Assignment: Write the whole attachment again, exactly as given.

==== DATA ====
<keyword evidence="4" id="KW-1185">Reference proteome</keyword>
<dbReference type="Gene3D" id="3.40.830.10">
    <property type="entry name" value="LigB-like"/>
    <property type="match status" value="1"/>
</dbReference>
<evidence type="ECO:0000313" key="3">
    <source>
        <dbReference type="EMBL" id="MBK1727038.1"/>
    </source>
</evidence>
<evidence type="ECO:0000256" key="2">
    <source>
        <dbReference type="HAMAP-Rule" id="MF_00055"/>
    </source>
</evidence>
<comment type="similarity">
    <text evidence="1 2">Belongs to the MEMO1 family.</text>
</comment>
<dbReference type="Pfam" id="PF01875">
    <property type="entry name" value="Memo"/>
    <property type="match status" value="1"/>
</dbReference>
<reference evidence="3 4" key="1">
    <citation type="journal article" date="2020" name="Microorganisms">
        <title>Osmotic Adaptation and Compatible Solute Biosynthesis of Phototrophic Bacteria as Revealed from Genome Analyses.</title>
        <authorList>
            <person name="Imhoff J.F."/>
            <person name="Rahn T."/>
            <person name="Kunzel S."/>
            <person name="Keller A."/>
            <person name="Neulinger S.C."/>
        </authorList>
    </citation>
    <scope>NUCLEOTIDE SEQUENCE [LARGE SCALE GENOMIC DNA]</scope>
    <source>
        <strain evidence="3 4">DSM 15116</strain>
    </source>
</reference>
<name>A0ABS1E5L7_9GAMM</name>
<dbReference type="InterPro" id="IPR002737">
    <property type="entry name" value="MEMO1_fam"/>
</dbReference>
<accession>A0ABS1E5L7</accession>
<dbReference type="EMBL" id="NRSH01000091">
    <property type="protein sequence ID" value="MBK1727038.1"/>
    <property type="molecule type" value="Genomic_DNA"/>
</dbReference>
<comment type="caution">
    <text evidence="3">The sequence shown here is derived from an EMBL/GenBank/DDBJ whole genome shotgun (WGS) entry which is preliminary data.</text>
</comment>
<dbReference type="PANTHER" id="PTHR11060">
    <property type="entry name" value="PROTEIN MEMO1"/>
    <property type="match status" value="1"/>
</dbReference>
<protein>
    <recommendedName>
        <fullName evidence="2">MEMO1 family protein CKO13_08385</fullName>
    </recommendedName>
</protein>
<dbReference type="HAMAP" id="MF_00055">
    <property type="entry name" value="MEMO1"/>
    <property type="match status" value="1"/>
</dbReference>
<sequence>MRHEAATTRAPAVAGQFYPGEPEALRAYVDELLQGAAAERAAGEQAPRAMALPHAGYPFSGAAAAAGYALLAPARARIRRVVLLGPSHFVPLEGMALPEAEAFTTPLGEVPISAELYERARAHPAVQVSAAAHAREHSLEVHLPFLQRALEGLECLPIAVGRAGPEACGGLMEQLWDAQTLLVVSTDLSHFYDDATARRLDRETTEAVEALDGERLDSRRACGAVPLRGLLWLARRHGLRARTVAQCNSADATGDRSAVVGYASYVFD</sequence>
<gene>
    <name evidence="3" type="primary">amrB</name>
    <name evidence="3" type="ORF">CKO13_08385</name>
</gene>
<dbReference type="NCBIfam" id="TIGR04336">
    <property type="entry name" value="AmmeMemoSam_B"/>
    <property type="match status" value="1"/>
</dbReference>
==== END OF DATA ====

<keyword evidence="4" id="KW-1185">Reference proteome</keyword>
<dbReference type="Gene3D" id="3.40.830.10">
    <property type="entry name" value="LigB-like"/>
    <property type="match status" value="1"/>
</dbReference>
<evidence type="ECO:0000313" key="3">
    <source>
        <dbReference type="EMBL" id="MBK1727038.1"/>
    </source>
</evidence>
<evidence type="ECO:0000256" key="2">
    <source>
        <dbReference type="HAMAP-Rule" id="MF_00055"/>
    </source>
</evidence>
<comment type="similarity">
    <text evidence="1 2">Belongs to the MEMO1 family.</text>
</comment>
<dbReference type="Pfam" id="PF01875">
    <property type="entry name" value="Memo"/>
    <property type="match status" value="1"/>
</dbReference>
<reference evidence="3 4" key="1">
    <citation type="journal article" date="2020" name="Microorganisms">
        <title>Osmotic Adaptation and Compatible Solute Biosynthesis of Phototrophic Bacteria as Revealed from Genome Analyses.</title>
        <authorList>
            <person name="Imhoff J.F."/>
            <person name="Rahn T."/>
            <person name="Kunzel S."/>
            <person name="Keller A."/>
            <person name="Neulinger S.C."/>
        </authorList>
    </citation>
    <scope>NUCLEOTIDE SEQUENCE [LARGE SCALE GENOMIC DNA]</scope>
    <source>
        <strain evidence="3 4">DSM 15116</strain>
    </source>
</reference>
<name>A0ABS1E5L7_9GAMM</name>
<dbReference type="InterPro" id="IPR002737">
    <property type="entry name" value="MEMO1_fam"/>
</dbReference>
<accession>A0ABS1E5L7</accession>
<dbReference type="EMBL" id="NRSH01000091">
    <property type="protein sequence ID" value="MBK1727038.1"/>
    <property type="molecule type" value="Genomic_DNA"/>
</dbReference>
<comment type="caution">
    <text evidence="3">The sequence shown here is derived from an EMBL/GenBank/DDBJ whole genome shotgun (WGS) entry which is preliminary data.</text>
</comment>
<dbReference type="PANTHER" id="PTHR11060">
    <property type="entry name" value="PROTEIN MEMO1"/>
    <property type="match status" value="1"/>
</dbReference>
<protein>
    <recommendedName>
        <fullName evidence="2">MEMO1 family protein CKO13_08385</fullName>
    </recommendedName>
</protein>
<dbReference type="HAMAP" id="MF_00055">
    <property type="entry name" value="MEMO1"/>
    <property type="match status" value="1"/>
</dbReference>
<sequence>MRHEAATTRAPAVAGQFYPGEPEALRAYVDELLQGAAAERAAGEQAPRAMALPHAGYPFSGAAAAAGYALLAPARARIRRVVLLGPSHFVPLEGMALPEAEAFTTPLGEVPISAELYERARAHPAVQVSAAAHAREHSLEVHLPFLQRALEGLECLPIAVGRAGPEACGGLMEQLWDAQTLLVVSTDLSHFYDDATARRLDRETTEAVEALDGERLDSRRACGAVPLRGLLWLARRHGLRARTVAQCNSADATGDRSAVVGYASYVFD</sequence>
<gene>
    <name evidence="3" type="primary">amrB</name>
    <name evidence="3" type="ORF">CKO13_08385</name>
</gene>
<dbReference type="NCBIfam" id="TIGR04336">
    <property type="entry name" value="AmmeMemoSam_B"/>
    <property type="match status" value="1"/>
</dbReference>